AT A GLANCE
Trine University offers direct entry for students interested in continuing on to the Master of Physician Assistant Studies or Doctor of Physical Therapy programs in Fort Wayne. Trine’s direct-entry programs also offer the opportunity to complete your undergraduate degree in three years. Students in the Rinker-Ross School of Health Sciences go on to graduate programs in related fields such as medicine, occupational therapy, the sciences, and athletic training at many other universities.
Top Midwestern Regional Universities | U.S. News & World Report
Best Value Schools, Midwestern Regional Universities | U.S. News & World Report
Best in the Midwest | The Princeton Review
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#6 collegiate golf course nationwide | Golf Advisor
Founded in 1884 as Tri-State Normal College by the residents of Angola, Indiana, Trine University today serves approximately 5,000 students on a beautifully transformed 450-acre campus, at its Center for Health Sciences in Fort Wayne, and online.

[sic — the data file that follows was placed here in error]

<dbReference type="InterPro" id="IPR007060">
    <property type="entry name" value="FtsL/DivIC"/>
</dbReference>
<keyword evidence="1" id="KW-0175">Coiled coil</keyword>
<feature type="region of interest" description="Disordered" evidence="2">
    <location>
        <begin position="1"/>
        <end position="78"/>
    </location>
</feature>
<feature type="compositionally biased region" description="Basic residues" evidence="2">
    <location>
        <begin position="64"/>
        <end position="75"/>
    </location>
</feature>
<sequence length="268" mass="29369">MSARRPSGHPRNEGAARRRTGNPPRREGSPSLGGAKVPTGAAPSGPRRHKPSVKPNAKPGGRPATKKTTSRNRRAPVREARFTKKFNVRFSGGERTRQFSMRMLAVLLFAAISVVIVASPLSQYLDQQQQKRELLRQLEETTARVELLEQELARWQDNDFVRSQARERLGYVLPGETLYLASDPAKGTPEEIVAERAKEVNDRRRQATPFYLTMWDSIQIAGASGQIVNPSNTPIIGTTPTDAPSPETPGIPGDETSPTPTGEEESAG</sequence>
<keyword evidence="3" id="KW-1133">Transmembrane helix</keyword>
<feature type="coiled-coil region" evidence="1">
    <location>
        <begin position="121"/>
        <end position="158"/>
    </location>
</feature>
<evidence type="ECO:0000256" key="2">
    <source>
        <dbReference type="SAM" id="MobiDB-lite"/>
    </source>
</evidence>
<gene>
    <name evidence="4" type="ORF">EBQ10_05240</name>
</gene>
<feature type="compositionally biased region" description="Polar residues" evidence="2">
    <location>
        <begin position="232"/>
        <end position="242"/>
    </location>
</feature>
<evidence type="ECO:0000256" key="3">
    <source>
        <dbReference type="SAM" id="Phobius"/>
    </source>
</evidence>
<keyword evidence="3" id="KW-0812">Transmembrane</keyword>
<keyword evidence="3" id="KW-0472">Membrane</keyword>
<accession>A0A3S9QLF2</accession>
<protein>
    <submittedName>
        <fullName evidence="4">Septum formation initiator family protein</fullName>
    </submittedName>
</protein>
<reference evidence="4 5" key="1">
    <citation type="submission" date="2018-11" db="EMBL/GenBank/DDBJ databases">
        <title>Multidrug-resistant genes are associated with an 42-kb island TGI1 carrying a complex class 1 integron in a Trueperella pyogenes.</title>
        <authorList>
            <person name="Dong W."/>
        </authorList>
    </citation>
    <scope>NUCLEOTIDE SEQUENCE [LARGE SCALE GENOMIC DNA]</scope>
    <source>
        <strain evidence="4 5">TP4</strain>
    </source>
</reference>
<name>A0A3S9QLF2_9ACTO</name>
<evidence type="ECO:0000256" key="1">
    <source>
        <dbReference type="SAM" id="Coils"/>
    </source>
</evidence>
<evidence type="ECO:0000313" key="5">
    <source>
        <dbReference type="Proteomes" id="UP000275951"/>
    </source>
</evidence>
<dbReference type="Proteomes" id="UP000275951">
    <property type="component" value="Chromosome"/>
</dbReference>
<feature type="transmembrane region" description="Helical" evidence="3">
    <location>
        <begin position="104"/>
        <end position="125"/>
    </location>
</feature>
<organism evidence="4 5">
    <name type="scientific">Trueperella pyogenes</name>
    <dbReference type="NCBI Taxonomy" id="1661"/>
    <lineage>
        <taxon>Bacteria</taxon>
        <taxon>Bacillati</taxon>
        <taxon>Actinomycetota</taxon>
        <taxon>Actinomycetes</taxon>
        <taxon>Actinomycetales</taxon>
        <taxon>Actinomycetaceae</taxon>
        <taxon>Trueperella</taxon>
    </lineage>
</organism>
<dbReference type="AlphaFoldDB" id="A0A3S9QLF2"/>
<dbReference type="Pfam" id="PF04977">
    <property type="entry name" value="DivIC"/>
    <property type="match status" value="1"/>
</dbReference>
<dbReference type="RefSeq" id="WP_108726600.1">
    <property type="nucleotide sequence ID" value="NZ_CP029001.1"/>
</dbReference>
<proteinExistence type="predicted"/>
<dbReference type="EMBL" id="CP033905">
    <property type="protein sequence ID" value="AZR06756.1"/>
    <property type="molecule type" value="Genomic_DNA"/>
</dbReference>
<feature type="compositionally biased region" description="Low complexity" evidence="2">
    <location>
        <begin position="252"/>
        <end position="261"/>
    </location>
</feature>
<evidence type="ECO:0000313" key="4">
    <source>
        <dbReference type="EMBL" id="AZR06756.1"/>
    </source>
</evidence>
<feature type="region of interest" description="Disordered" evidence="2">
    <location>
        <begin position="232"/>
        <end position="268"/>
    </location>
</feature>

Trine offers nearly 40 career-focused undergraduate majors in the Arts and Sciences, Business, Education, Engineering, and Health Sciences. The Rinker-Ross School of Health Sciences, located on the main campus in Angola, offers undergraduate and pre-professional programs that prepare students for research and medical school, as well as for graduate degrees such as Trine’s Physical Therapy and Physician Assistant programs in Fort Wayne.
Students are drawn to Trine by the success of its graduates, with nearly 100% employed or in graduate school within six months of graduation over the last seven years. Trine graduates are prepared for their careers through real-world clinical experiences and personal guidance from caring, expert faculty.
Trine’s vibrant campus is home to 36 competitive athletic teams, including 27 that compete at the NCAA Division III level. Known as the Thunder since 1990, Trine’s teams regularly contend for conference titles, with several teams recently participating in national tournaments.
“Because of the small class sizes, I was able to form close connections with my professors and peers. This gave me additional resources outside the classroom and helped me succeed in learning material I might have otherwise struggled with.” — Robert Dick ’20